Author : Julian Miles, Staff Writer

The lights reflect from the gleaming chrome and glossy Union Jacks on the lines of matt black all-terrain cars. Typical over-indulgence: four-wheel drive is hardly necessary to drive down a thirty-mile, two-lane strip of tarmac.

They sent me down ten days before it all went to hell, not because they thought I was worth saving, but because I was the mechanic. They wanted their fleet of getaway vehicles ready to go.

I had just finished servicing the one-hundred and twentieth car, making sure it’s batteries were charged from the reactor far below, its petrol engine was functioning and its heated leather seats were perfectly aligned. The onboard computer was fully up and running too. I was doing my last check by lying in the fully reclined rear seat and playing solitaire on screen when I felt a tremor. Then eight more.

I jogged down the line of vehicles to the master board. As I hit the ‘prepare’ button, I saw the lights flash on the platform of the evacuation line. Minutes later, as I covered the other duties that a team of eight should have been here to do, a single four-unit train whistled in and came to a standstill. The doors remained closed, each with the hackle-raising red glow of a contamination light above it.

After five minutes, I dared to go up onto the carpet of the platform and investigate. Inside the first carriage the floor was covered in sludge. It soaked the thousand-pound suits and lapped against the briefcases locked to skeletal wrists. The government and their favourites were chunky soup.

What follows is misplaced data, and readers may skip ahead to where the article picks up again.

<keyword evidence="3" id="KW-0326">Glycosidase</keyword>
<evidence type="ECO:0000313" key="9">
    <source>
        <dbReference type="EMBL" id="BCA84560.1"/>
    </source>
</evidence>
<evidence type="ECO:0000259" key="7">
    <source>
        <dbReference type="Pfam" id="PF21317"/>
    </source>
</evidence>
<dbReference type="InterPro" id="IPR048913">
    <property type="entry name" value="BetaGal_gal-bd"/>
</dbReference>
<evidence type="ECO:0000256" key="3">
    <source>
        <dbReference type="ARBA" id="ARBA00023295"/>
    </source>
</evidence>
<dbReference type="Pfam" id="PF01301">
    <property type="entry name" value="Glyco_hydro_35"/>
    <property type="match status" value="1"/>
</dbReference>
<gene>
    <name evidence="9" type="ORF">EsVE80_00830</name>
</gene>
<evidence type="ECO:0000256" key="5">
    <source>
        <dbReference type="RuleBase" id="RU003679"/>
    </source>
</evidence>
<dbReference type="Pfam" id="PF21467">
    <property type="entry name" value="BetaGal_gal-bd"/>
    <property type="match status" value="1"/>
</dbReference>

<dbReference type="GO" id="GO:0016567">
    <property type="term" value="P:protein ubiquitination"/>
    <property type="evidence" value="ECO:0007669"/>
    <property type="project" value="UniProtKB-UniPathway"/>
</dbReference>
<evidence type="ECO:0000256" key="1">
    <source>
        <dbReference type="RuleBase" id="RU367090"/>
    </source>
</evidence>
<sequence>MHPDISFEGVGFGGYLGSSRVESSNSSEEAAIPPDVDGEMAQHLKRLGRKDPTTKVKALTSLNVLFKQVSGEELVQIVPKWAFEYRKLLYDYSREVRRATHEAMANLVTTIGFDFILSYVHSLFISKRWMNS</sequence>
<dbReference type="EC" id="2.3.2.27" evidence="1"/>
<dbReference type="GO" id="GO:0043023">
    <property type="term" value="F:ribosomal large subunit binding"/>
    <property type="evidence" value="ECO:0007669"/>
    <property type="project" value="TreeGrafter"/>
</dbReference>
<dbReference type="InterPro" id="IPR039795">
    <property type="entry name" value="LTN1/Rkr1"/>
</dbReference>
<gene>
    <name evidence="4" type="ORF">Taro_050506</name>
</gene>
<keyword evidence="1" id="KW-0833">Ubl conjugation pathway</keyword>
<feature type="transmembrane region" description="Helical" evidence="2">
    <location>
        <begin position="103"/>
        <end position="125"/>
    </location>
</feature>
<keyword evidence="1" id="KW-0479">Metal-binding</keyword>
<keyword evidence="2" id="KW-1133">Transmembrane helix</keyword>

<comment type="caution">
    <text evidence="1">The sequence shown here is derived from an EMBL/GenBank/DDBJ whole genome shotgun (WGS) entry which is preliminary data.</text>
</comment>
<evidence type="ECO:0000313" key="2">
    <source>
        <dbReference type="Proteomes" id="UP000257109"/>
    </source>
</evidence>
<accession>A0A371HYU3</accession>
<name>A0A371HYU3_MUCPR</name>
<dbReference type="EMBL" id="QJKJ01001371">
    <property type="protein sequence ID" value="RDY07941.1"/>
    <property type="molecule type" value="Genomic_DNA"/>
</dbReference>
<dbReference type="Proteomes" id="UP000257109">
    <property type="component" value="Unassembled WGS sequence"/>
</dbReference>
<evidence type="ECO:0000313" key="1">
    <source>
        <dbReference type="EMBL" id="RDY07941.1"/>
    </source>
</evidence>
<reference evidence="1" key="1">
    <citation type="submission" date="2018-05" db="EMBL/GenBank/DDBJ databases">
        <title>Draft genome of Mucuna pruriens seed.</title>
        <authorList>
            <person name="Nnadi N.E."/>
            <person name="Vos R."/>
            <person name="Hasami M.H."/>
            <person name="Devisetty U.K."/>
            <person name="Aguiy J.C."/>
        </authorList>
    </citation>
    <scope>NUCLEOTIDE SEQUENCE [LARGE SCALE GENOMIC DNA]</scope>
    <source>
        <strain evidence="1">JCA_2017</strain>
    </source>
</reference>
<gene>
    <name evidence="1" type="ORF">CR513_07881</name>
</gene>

The vomiting fit passed and I went along the carriages, looking for any signs of life. I couldn’t have got in, even if I wanted to. The override codes for the doors were above my clearance.

In the last carriage, a single man sat by the window, dried blood under his nose, ears and mouth. He looked at me and shouted, blood flecking the glass.

“Can you get me out?”

I shook my head.

He smiled. “Can’t or won’t?”

I shouted back. “I don’t have the codes.”

He nodded. “Anyone else make it?”

I shook my head again.

“Guess you’re it, then. What section are you with?”

“Secure vehicles, engineering unit four.”

He laughed; more blood on the window. “Typical. A mechanic is the only one we save.”

With one hand, he wrote a sequence of numbers and letters on the glass.

“That’s the access code. Select ‘untrained’ from the menu and the system will run in idiot mode.”

With that, he coughed hard and most of his face came off. I backed away quickly and sprinted to the main board. The code got me a lot of functions that the ‘idiot mode’ helped me with. I sent the train back out into the tunnel, then retracted the rail and closed the steel and cement iris doors. Straight away I fired up a car and headed for the sanctuary.

After six miles the downward slope of the road ended in a tunnel-shaped lake of still, dark water. So I drove back.

I’ve got a hundred and twenty cars, each stocked to keep six people alive for a month. I have access to thousands of books, films, games and music tracks, but it is a closed system with no access to the outside – that was available from the sanctuary; this was just a stopover.

Once a week I play thrash metal really loud for as long as I can stand it. Hopefully someone will hear before I die of old age or go insane.

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